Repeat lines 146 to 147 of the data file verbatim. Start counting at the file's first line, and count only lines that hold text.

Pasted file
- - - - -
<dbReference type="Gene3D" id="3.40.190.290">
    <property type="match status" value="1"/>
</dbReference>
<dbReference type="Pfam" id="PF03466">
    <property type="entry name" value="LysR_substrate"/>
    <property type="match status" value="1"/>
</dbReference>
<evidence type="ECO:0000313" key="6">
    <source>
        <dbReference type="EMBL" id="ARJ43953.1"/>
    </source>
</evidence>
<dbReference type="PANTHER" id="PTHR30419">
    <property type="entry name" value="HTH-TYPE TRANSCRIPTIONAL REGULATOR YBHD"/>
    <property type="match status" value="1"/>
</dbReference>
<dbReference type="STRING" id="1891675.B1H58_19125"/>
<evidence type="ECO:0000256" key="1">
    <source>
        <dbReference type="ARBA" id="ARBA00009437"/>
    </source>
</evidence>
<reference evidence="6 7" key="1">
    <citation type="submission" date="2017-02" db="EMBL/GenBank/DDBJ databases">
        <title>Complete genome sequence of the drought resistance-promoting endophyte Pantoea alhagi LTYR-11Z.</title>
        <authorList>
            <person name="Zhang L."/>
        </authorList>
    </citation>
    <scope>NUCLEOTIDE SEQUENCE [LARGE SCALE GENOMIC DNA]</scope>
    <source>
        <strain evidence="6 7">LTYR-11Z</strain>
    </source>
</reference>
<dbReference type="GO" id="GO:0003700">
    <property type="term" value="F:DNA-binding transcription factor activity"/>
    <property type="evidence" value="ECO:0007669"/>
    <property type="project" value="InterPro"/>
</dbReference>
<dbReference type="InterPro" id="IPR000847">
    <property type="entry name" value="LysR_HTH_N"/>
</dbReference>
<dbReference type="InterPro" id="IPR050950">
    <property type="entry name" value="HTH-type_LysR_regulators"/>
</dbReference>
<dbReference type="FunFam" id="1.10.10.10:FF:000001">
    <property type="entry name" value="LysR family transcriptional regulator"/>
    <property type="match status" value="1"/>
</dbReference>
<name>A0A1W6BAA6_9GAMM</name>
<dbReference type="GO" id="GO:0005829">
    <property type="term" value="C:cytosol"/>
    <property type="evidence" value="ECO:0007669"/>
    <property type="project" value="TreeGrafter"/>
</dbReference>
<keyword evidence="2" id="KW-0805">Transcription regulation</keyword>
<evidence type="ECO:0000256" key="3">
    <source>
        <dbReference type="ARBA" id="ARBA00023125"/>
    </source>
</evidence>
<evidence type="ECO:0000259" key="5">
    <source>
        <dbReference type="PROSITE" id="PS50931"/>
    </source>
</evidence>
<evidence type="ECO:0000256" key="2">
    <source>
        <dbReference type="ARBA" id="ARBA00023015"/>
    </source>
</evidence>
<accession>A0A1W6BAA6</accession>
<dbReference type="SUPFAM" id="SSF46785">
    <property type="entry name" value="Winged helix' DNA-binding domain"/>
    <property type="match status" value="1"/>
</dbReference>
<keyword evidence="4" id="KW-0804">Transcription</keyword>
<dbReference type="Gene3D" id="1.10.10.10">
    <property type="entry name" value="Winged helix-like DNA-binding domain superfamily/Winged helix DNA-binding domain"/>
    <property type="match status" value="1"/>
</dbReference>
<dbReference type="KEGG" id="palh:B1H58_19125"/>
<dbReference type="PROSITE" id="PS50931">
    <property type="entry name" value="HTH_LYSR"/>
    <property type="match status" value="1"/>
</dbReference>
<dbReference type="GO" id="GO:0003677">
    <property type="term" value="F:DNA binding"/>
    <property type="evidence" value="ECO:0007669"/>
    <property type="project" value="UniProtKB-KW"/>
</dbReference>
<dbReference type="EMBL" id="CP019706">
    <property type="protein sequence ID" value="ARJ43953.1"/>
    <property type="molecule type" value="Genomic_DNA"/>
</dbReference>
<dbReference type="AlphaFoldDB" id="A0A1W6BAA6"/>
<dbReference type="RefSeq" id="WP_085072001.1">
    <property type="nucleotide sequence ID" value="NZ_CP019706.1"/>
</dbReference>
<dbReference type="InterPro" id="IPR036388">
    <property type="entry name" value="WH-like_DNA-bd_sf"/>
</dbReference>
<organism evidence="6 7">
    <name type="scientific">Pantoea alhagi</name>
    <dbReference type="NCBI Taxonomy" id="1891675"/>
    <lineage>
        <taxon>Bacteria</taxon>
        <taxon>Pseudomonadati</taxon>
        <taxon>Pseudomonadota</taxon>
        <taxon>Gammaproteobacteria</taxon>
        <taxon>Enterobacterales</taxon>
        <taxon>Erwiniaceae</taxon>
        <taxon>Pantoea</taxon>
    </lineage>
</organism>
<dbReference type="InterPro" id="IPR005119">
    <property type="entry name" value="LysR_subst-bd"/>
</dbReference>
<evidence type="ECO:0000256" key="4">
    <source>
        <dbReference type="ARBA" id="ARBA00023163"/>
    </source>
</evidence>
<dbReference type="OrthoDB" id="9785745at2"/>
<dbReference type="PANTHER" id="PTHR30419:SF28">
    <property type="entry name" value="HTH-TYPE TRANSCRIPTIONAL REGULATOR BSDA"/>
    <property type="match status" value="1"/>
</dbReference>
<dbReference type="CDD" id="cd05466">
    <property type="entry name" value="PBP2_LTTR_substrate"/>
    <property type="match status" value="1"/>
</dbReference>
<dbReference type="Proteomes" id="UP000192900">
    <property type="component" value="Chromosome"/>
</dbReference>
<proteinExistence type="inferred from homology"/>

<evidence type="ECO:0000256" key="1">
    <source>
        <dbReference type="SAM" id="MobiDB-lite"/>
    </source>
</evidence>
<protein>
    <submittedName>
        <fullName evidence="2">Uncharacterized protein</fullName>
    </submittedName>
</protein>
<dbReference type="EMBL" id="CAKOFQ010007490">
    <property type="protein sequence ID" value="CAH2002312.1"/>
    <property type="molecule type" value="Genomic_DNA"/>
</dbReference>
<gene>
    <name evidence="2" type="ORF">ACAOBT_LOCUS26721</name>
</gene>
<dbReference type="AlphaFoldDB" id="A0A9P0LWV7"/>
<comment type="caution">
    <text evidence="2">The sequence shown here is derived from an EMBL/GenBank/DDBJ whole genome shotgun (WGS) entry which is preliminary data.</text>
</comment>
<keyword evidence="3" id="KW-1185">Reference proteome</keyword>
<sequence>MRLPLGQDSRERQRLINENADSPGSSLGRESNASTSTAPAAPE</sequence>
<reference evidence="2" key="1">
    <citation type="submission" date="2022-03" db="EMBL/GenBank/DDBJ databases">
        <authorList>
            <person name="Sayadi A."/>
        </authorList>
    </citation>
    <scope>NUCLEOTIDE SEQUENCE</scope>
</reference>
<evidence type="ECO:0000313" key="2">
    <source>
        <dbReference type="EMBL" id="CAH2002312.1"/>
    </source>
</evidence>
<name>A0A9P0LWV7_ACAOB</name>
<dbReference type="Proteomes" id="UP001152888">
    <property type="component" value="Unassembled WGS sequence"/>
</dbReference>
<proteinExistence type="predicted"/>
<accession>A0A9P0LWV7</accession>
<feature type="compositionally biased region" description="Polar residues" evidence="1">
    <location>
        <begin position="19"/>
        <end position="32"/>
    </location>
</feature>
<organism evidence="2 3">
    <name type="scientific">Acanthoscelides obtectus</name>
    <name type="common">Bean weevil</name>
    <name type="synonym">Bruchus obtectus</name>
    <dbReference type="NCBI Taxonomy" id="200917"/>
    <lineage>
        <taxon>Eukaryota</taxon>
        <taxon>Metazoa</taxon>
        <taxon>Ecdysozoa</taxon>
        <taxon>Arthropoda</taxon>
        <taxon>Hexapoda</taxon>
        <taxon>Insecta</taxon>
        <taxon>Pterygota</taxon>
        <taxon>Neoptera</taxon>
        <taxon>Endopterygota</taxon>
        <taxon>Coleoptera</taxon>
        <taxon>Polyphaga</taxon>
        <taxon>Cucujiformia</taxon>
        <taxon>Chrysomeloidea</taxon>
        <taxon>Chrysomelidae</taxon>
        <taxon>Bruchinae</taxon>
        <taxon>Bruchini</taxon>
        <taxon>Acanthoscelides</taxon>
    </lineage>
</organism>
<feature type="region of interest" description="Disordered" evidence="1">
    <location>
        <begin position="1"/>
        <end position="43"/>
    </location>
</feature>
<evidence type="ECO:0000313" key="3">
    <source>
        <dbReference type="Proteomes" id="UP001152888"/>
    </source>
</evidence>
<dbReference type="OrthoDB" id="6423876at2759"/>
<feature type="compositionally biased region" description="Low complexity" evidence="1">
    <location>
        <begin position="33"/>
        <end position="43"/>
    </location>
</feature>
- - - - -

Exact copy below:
</protein>
<dbReference type="EMBL" id="CAKOFQ010007490">